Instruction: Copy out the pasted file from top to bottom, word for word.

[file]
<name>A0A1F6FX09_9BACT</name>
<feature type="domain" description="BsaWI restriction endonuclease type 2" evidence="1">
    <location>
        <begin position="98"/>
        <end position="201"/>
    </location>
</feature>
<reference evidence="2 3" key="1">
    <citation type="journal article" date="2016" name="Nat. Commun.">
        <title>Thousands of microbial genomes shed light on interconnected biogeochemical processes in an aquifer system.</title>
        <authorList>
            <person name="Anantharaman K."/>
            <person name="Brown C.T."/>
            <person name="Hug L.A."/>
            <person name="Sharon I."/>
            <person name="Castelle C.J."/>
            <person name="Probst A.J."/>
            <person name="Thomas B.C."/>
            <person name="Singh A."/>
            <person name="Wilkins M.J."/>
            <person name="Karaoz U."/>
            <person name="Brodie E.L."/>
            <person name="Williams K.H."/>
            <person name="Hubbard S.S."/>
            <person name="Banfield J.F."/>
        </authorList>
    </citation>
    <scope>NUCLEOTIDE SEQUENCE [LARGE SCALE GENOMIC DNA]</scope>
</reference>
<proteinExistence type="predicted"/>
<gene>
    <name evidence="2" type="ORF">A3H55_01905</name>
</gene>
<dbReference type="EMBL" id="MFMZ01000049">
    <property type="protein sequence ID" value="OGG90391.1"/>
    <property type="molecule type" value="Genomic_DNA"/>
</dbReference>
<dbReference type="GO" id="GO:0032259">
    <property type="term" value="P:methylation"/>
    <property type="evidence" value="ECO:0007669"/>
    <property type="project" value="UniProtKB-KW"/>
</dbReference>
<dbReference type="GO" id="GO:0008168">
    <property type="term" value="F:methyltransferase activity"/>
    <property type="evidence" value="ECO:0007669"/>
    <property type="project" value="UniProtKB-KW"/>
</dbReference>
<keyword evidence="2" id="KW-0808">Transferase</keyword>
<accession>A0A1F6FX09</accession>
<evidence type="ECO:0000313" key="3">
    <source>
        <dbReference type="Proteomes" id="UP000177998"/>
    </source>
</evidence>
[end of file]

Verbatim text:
<name>A0A1F6FX09_9BACT</name>
<feature type="domain" description="BsaWI restriction endonuclease type 2" evidence="1">
    <location>
        <begin position="98"/>
        <end position="201"/>
    </location>
</feature>
<reference evidence="2 3" key="1">
    <citation type="journal article" date="2016" name="Nat. Commun.">
        <title>Thousands of microbial genomes shed light on interconnected biogeochemical processes in an aquifer system.</title>
        <authorList>
            <person name="Anantharaman K."/>
            <person name="Brown C.T."/>
            <person name="Hug L.A."/>
            <person name="Sharon I."/>
            <person name="Castelle C.J."/>
            <person name="Probst A.J."/>
            <person name="Thomas B.C."/>
            <person name="Singh A."/>
            <person name="Wilkins M.J."/>
            <person name="Karaoz U."/>
            <person name="Brodie E.L."/>
            <person name="Williams K.H."/>
            <person name="Hubbard S.S."/>
            <person name="Banfield J.F."/>
        </authorList>
    </citation>
    <scope>NUCLEOTIDE SEQUENCE [LARGE SCALE GENOMIC DNA]</scope>
</reference>
<proteinExistence type="predicted"/>
<gene>
    <name evidence="2" type="ORF">A3H55_01905</name>
</gene>
<dbReference type="EMBL" id="MFMZ01000049">
    <property type="protein sequence ID" value="OGG90391.1"/>
    <property type="molecule type" value="Genomic_DNA"/>
</dbReference>
<dbReference type="GO" id="GO:0032259">
    <property type="term" value="P:methylation"/>
    <property type="evidence" value="ECO:0007669"/>
    <property type="project" value="UniProtKB-KW"/>
</dbReference>
<dbReference type="GO" id="GO:0008168">
    <property type="term" value="F:methyltransferase activity"/>
    <property type="evidence" value="ECO:0007669"/>
    <property type="project" value="UniProtKB-KW"/>
</dbReference>
<keyword evidence="2" id="KW-0808">Transferase</keyword>
<accession>A0A1F6FX09</accession>
<evidence type="ECO:0000313" key="3">
    <source>
        <dbReference type="Proteomes" id="UP000177998"/>
    </source>
</evidence>